OK, first let me clarify -
I know sessions should have a logout option, I can set an expiry time and they expire when a browser is closed, but I want to be sure I am catering for the probably unreasonable supposition that a user could be stupid!
How will multiple sessions interact if say -
The user forgets he is logged in and logs in again in a different tab without closing browser
The user shares his PC / Laptop, leaves it logged in and another user, in logs in with different credentials in a new tab
A user logs in twice on 2 different browsers
The local machine has 2 (say) Windows users and a the user is switched while the previous browser is not closed
Basically multiple logins to the PHP /MySQL system with same or different credentials from the same machine.
Again to be clear, I do not want to design for allowing and managing multiple sessions, I just want to avoid them and therefore avoid any problems if it should occur.
The reason I am prompted to ask is that I tried a secure login script I found online and if a user was left logged in and a new user registered on the same machine, then when the new user clicked on the email verification link they were taken to the previous users session and had access to their information - I have cured this by forcing a session_destroy before a new user registers.
Any info, suggestions greatly appreciated, as I say I don’t want a multi session system, but I want to know what conflicts could arise If the situation arises unexpectedly, since any automatic actions PHP takes will either save me time or increase the security risks.
Well, that was poorly designed then by the original owner of that script. Realistically it makes no sense to allow a user to be logged in at the same time be able to see the login screen and the register/sign up page.
If the user is logged in, they are logged in. If I were you, I’d check to make sure if the user session already exists and the user is logged in, redirect the user back to the home page or display a 404 error page. If you look at any website that’s properly made, a logged in user cannot view the login screen nor the sign up page.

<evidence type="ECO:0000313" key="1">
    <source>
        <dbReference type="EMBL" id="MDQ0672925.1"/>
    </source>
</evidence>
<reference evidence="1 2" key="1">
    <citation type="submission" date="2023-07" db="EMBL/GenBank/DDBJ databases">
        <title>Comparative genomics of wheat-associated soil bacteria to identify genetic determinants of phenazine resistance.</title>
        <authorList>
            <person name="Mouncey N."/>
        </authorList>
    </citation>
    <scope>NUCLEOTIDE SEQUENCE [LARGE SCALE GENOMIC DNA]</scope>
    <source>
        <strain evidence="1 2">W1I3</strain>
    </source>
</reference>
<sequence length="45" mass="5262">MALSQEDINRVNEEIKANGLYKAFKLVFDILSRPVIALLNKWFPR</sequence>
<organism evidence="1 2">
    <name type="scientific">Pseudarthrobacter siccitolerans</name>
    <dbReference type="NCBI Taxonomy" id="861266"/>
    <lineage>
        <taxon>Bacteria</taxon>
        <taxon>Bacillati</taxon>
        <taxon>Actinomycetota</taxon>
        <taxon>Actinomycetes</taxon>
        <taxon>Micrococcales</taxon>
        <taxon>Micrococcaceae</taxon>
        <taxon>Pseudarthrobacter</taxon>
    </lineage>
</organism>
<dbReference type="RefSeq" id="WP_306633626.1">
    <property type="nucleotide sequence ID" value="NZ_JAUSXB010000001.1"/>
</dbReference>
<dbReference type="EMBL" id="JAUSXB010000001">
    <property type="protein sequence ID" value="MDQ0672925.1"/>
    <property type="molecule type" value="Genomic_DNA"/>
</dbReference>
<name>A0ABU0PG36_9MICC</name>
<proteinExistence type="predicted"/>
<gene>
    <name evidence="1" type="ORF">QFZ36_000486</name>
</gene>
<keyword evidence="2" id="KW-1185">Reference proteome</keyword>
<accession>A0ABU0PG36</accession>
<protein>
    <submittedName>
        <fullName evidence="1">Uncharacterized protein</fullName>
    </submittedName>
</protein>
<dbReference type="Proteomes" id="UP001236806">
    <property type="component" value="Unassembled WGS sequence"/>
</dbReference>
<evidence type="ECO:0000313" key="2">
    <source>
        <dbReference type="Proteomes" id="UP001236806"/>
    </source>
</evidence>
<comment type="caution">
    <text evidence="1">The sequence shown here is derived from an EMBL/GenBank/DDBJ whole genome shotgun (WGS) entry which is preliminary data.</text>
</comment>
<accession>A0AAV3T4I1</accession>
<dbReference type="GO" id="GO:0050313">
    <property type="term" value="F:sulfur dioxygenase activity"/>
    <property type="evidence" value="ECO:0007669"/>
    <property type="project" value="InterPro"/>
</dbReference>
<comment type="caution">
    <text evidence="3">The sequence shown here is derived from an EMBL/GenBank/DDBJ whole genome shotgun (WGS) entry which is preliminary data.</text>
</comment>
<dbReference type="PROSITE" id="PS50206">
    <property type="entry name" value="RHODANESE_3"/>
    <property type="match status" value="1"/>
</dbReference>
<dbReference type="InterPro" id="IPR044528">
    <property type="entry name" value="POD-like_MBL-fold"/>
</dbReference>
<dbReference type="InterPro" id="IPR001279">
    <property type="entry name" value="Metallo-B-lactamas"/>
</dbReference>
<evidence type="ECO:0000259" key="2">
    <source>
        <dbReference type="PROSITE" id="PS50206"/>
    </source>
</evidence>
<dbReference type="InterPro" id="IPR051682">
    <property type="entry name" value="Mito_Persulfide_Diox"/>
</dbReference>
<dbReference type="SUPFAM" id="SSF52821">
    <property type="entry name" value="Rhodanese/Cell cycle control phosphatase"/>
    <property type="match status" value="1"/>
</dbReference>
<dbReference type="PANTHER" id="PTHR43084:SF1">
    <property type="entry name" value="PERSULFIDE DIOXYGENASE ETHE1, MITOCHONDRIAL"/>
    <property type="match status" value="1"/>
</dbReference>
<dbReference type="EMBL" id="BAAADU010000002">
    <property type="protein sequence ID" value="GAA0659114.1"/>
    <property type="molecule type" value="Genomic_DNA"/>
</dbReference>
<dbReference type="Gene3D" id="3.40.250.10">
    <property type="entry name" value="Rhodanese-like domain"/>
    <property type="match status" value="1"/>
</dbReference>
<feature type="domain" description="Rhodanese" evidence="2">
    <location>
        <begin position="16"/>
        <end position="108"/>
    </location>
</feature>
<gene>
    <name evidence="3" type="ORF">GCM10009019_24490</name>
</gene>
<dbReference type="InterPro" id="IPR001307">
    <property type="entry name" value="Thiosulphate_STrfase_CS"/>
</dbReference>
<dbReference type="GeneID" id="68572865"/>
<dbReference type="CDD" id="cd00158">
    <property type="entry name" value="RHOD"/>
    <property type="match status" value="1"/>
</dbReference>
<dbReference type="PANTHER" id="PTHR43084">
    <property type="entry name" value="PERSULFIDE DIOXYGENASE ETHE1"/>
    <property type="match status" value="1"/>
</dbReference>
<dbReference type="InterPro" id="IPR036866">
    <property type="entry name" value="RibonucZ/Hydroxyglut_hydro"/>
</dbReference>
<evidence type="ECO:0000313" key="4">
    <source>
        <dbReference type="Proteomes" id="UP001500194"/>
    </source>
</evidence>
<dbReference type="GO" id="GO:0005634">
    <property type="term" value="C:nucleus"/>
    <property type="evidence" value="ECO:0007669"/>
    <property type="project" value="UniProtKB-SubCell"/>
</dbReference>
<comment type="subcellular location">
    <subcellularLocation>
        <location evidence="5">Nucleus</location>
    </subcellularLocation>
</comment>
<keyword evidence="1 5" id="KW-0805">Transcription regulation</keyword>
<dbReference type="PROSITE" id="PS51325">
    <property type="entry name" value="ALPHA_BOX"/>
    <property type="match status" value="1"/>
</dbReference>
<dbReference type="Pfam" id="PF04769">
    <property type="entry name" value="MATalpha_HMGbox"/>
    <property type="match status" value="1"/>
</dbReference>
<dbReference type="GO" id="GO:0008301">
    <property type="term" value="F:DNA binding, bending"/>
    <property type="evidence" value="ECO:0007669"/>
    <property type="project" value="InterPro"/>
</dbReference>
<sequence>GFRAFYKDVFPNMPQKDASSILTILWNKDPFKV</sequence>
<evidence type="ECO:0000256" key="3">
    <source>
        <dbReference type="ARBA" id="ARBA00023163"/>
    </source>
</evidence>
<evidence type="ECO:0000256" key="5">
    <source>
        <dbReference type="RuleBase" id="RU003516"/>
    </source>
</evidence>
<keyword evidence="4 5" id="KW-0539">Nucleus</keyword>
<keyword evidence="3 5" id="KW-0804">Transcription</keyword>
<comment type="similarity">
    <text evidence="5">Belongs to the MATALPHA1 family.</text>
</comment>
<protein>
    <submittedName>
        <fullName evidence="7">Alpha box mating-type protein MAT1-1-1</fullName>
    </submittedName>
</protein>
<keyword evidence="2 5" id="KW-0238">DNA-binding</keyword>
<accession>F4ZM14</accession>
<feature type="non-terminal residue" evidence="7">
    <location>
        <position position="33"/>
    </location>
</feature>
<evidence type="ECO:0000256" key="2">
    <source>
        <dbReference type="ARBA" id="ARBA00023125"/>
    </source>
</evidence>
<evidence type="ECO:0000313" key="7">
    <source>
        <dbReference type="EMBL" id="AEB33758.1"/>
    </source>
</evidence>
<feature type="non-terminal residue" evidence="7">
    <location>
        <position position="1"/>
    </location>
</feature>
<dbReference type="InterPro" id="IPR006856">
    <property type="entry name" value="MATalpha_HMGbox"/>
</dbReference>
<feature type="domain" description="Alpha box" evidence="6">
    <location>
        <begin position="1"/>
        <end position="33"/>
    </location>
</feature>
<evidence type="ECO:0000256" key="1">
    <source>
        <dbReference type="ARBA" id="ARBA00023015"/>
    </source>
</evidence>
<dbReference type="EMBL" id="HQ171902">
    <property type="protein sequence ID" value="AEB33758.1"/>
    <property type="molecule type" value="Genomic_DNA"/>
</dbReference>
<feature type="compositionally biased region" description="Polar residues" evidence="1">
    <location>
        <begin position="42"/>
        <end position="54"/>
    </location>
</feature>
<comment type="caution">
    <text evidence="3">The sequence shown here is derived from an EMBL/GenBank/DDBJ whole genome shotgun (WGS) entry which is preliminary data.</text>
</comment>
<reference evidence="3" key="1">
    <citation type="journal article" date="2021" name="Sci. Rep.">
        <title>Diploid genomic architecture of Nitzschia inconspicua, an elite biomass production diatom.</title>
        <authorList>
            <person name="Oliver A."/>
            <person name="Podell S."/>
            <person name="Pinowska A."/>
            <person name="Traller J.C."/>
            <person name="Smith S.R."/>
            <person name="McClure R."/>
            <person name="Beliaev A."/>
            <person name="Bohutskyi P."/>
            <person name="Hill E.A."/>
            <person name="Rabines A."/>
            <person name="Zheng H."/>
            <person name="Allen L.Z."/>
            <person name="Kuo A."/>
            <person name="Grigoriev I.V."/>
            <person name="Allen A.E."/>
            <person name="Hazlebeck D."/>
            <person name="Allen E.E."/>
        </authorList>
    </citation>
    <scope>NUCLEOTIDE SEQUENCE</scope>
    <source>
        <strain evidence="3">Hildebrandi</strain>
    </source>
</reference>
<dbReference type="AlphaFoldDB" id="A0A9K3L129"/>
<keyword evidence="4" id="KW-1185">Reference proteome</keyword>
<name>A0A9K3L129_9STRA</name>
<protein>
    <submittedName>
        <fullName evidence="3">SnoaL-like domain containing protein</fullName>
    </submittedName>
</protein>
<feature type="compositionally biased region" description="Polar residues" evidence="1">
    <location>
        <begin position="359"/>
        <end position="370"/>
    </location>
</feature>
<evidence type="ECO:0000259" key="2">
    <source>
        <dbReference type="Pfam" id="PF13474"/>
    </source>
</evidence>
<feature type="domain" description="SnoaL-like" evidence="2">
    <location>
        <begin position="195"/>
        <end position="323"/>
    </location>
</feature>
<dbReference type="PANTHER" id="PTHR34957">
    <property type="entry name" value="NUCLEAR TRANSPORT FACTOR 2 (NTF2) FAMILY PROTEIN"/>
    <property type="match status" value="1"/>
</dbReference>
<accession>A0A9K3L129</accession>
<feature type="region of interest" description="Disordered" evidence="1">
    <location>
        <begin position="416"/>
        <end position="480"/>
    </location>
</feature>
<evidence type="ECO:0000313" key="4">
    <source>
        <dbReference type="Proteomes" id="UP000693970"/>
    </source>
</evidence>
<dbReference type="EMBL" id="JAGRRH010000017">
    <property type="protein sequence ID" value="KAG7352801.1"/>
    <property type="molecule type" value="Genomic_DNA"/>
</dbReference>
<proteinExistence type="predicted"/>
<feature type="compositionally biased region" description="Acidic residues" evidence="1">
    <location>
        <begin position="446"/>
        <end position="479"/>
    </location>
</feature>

If the user isn’t logged in, then you display those pages for them. Conversely the opposite is also true. If the user isn’t logged in, the user shouldn’t be shown anything that a logged in user should be seeing.
Well that wouldn’t be possible. So say for example the current user is already logged in. Someone else gets on that same computer and same browser, they’ll just be shown the previous user’s session. If they went to the sign up page, it’ll redirect them back to the home page with the previous user’s logged in account. Same with the login screen. If they want to sign up for an account, they’d have to log out of the previous user’s account and then sign up. The sign up page and log in screen both shouldn’t be available to the new user even if they’re using someone else’s computer and browser.
Now if they’re using their own, that’s a whole different story. That would mean the user session was never created whether that’d be their first time on the site or they logged off and didn’t log back in. If they’re still using their own and they’re logged in, that just goes right back to my OP. Don’t display the sign up page and login screen to them.
OK sounds good, sorry to be a pain but supposing they try to log in on same computer, original user still logged in, but new user is using a different browser. Would that be treated as 2 completely different sessions or would there be a conflict?
No pain at all. So yes, that would be completely different sessions then. Each session is created by the browser. If there’s multiple browsers installed, they will have their own sessions. That’s just how it normally works and it’s pretty normal to have a situation like that.
@spaceshiptrooper Awesome, thanks so much. So basically only allow access to login and registration to one user at a time on same machine and same browser. If a user is already logged in, don’t display login or registration or logout existing user.
Yup, except you can allow the user to log off when the user is logged in. This option also shouldn’t be allowed for logged off users. They shouldn’t be able to see or access the log off option. If the operation is its own file, you should make sure the user is logged in first before performing the log off functionality.